A big thanks to Zack Mwale and his family and friends for all their support, meals, and good times. I thank the people of Zandana for all their help throughout the project. Thanks to Delick, Halice, Jablos, and Mr. George for all their help and patience. If you are interested in what to consider in building your own windmill, reach out to me through my contact page. If you are looking for innovation and design work, Zack Mwale is filled with ideas and can be reached at [email protected], whatsapp +25699930029.
How the Sun Can Freeze In Zimbabwe
In early July as I was first biking into rural Zimbabwe, I met Zulu Tofirani, a bread salesman in the village of Kalisine. I dined with Zulu's famly, slept in his humble shop, and learned about his desire to expand his business in the future. Like in most other rural areas of Zim, Zulu lives off the grid, without any electricity. Those in Zimbabwe who do have electricity have suffered from frequent power outages as the country struggles to generate enough energy from its coal plants. As I left Zulu, I began to think about how he, his family, and his business could benefit from an off grid solar system. One month later, after I learned a good bit about solar installations, I made my way back to Zulu to install a solar system strong enough to power to a deep freezer. Zulu and I agreed that the project would be an investment in him and his business. The idea is to use the solar powered freezer to expand his offering to sell meat that he and local farmers raise, as well as other chilled products that are in high demand in the area. By harnessing the power of the sun, hopefully Zulu will be able to grow his business and make life a little more comfortable in his village. I look forward to tracking Zulu's progress as I continue on my trip. Harare & Kalisine, 11/8/17 to 24/8/17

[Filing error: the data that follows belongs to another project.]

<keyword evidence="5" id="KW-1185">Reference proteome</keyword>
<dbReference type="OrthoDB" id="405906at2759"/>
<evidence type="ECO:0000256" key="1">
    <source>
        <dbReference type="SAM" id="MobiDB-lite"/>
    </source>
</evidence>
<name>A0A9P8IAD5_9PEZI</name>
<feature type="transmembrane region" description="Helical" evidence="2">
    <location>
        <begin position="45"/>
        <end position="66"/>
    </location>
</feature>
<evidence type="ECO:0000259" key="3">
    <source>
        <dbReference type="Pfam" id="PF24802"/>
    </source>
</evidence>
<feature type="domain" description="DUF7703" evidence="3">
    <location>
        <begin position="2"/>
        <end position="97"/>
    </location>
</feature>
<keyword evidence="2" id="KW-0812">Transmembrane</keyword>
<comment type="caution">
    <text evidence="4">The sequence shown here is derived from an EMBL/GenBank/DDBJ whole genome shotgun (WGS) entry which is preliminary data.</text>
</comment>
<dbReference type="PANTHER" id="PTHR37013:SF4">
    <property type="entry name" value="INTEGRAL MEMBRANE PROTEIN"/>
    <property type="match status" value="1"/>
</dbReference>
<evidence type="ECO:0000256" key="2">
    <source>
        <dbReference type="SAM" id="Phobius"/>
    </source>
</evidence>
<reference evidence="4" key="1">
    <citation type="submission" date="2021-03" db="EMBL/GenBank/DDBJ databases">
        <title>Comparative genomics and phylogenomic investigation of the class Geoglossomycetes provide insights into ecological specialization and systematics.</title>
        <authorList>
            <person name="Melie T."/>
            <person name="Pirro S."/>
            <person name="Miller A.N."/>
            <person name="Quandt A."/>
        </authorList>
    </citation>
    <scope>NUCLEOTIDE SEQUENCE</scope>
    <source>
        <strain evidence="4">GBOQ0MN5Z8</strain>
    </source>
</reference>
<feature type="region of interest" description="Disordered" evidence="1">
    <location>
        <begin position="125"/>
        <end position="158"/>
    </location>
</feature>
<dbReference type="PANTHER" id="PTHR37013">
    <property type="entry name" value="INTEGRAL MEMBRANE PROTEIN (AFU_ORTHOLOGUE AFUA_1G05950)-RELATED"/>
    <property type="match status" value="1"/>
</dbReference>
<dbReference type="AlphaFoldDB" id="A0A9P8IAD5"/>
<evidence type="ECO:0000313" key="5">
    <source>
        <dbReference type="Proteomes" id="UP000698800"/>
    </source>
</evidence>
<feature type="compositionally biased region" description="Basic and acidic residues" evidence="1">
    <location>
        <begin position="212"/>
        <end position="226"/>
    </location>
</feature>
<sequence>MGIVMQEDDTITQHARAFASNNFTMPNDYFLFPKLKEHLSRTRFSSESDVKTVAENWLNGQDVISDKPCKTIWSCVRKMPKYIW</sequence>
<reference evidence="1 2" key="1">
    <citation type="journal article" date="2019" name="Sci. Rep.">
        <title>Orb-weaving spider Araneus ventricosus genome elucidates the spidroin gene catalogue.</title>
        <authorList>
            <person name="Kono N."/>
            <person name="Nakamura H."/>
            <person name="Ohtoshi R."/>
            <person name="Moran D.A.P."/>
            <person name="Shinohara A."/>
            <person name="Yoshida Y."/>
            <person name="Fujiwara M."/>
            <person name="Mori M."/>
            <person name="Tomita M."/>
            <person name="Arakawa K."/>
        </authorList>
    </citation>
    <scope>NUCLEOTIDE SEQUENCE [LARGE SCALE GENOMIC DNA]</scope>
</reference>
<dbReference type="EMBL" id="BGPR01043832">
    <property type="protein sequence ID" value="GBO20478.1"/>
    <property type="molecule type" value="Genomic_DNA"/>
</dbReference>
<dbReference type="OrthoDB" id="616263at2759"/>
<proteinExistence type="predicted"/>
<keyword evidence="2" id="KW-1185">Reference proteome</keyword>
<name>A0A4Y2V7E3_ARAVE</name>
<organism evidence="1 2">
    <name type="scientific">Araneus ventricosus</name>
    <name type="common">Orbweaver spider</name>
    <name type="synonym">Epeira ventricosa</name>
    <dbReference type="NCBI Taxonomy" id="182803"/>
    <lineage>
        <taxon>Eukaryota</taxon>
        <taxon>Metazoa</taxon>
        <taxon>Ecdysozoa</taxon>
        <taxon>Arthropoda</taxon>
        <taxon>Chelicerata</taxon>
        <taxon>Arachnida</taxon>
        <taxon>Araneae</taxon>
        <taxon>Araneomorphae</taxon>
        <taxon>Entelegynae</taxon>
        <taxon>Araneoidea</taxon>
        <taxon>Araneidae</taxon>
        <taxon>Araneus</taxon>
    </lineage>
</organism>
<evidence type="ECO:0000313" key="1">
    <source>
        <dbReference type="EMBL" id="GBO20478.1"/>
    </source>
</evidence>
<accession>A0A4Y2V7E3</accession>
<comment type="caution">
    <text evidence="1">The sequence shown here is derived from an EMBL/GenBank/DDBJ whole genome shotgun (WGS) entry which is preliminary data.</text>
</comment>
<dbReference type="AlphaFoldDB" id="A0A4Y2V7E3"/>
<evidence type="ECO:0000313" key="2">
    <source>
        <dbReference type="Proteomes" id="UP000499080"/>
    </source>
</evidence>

A huge thanks to James and Buck Davy at One Stop Solar for their recommendations, instruction, and high quality solar products. My project would have been a pipe dream without the help and resources of Graham Botton of Carbontek. My thanks to Barry Rawlings at Switched on Solar. Thanks to the guys at Capri, Zimbabwe's best refrigeration dealer with products manufactured in Zim. I also want to thank Baba Mevi and Orphan for their help and wonderful company, as well as the community of Kalisine for their assistance during installation.